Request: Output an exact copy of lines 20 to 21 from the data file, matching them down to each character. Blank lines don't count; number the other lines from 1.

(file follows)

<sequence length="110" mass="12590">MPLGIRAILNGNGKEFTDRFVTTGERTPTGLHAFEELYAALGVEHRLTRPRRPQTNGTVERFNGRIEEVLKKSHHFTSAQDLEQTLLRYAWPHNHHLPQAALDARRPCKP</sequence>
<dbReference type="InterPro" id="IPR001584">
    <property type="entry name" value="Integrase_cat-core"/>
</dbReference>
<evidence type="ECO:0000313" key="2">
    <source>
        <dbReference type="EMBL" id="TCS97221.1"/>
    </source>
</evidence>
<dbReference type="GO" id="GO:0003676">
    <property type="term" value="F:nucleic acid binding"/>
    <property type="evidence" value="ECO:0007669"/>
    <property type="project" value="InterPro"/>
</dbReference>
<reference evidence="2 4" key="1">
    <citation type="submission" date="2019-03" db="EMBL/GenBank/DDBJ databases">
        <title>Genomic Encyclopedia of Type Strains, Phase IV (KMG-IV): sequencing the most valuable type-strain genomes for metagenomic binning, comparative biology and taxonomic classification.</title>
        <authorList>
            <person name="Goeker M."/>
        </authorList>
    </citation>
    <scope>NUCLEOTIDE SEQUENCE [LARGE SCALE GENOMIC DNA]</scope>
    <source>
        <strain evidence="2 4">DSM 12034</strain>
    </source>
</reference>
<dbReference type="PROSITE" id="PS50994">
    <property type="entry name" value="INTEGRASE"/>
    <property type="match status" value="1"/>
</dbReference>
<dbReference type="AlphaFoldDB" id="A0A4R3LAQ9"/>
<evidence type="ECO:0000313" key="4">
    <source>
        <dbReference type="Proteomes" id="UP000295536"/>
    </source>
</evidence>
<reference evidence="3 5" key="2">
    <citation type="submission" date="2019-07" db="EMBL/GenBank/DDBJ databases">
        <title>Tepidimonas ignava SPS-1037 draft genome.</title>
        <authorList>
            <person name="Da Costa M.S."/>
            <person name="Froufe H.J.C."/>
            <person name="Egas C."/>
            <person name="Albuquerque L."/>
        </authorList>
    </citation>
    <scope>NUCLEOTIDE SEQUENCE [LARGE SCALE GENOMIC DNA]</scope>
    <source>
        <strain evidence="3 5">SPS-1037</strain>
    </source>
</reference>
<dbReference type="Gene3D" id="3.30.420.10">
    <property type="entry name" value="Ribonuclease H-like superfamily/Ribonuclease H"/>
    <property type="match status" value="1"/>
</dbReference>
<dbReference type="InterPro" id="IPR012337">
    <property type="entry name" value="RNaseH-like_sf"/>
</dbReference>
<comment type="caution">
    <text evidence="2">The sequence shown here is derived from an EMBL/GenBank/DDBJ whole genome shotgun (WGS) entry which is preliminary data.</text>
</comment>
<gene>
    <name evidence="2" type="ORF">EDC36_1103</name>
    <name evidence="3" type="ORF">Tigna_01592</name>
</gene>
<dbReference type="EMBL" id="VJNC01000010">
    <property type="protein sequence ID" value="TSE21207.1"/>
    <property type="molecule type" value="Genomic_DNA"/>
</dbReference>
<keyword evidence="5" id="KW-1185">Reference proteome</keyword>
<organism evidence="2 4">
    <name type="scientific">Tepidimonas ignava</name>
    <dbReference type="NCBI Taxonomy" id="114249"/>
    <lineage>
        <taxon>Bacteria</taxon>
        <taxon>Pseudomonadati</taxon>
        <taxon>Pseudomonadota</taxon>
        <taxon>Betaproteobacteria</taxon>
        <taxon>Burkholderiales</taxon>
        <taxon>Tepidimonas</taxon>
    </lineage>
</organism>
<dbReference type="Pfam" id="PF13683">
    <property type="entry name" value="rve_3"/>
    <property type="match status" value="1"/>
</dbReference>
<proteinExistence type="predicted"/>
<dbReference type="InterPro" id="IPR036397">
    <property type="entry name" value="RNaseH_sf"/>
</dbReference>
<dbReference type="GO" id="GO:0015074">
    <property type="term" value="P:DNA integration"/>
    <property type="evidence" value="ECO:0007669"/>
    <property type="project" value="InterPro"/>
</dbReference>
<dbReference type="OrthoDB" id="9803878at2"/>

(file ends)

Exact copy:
        </authorList>
    </citation>